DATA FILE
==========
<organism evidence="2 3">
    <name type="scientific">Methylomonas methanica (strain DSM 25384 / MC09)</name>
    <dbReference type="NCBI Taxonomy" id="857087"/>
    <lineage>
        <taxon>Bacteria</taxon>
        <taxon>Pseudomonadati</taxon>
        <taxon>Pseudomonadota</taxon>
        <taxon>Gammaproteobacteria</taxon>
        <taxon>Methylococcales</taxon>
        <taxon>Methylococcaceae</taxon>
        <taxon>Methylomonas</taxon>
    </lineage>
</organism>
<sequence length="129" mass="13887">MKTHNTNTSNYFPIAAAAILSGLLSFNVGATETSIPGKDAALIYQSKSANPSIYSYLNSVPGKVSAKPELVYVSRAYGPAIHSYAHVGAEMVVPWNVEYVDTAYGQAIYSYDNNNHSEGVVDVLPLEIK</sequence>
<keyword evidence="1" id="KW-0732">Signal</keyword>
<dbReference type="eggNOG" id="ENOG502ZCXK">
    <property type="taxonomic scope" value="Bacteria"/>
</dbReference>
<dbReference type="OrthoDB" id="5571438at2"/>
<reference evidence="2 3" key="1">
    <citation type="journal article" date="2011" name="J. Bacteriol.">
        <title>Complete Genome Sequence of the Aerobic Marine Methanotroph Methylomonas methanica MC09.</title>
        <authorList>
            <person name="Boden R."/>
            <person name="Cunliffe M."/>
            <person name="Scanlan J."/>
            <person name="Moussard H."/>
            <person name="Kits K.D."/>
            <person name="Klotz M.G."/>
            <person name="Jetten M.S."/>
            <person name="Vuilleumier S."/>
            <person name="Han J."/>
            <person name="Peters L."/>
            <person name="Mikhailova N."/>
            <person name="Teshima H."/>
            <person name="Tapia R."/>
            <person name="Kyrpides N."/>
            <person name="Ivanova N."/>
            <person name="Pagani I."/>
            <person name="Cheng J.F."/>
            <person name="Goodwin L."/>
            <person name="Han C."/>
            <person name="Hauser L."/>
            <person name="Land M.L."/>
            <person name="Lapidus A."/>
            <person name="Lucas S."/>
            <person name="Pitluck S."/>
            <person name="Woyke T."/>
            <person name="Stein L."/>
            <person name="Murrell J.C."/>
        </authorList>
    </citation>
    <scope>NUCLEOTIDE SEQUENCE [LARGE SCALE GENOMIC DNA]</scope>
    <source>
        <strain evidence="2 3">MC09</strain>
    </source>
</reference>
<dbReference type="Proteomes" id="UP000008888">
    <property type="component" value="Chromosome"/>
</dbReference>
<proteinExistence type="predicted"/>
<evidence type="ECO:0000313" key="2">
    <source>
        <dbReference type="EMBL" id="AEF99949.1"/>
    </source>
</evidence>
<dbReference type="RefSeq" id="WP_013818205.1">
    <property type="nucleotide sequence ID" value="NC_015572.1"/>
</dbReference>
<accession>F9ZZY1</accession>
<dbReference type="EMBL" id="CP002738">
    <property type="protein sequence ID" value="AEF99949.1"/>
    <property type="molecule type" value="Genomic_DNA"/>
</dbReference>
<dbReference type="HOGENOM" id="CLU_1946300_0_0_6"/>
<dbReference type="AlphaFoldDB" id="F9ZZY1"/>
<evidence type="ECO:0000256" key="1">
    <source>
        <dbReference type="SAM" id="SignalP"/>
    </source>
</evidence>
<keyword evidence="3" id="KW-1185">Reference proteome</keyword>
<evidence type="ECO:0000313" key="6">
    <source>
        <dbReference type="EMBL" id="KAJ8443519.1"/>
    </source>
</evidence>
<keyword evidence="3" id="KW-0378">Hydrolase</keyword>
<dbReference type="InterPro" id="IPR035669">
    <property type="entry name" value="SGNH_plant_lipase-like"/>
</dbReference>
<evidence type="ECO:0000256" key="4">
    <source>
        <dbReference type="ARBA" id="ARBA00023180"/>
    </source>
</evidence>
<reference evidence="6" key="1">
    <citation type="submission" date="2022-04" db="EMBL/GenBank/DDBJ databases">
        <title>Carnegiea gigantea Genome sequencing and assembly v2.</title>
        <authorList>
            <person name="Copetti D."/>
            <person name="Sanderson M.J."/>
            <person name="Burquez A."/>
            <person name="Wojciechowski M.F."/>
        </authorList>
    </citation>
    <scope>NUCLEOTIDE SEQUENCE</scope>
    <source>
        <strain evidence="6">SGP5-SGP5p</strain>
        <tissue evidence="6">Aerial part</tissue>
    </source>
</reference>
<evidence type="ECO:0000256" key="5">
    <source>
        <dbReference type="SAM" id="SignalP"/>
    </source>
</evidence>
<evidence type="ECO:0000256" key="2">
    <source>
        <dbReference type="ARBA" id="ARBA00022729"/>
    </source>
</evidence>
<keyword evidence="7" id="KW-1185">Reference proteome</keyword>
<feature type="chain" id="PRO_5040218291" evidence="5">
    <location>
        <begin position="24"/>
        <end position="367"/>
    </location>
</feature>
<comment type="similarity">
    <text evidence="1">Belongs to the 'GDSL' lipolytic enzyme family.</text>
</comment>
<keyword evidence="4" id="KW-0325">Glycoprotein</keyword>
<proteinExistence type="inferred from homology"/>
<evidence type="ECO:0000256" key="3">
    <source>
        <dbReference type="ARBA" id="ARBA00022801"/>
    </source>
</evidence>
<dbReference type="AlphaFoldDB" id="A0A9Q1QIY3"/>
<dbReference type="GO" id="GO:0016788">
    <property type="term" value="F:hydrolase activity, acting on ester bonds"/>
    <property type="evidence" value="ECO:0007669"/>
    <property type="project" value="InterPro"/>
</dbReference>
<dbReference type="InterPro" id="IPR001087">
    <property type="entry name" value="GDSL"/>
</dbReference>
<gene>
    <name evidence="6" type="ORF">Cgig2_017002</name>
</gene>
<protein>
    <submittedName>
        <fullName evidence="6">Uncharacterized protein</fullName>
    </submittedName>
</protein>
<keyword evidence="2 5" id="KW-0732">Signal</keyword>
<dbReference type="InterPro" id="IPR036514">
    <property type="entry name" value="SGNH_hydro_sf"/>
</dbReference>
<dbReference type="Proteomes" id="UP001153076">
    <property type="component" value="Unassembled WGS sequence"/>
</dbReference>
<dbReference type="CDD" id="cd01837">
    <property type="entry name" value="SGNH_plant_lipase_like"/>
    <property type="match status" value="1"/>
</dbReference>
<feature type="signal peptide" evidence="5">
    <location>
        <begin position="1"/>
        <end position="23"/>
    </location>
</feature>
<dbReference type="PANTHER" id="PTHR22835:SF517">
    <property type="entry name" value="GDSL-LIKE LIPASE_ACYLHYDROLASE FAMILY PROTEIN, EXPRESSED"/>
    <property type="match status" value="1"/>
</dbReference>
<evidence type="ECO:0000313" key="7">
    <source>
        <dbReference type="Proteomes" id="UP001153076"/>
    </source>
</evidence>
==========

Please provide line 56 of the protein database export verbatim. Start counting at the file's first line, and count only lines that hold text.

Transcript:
    </source>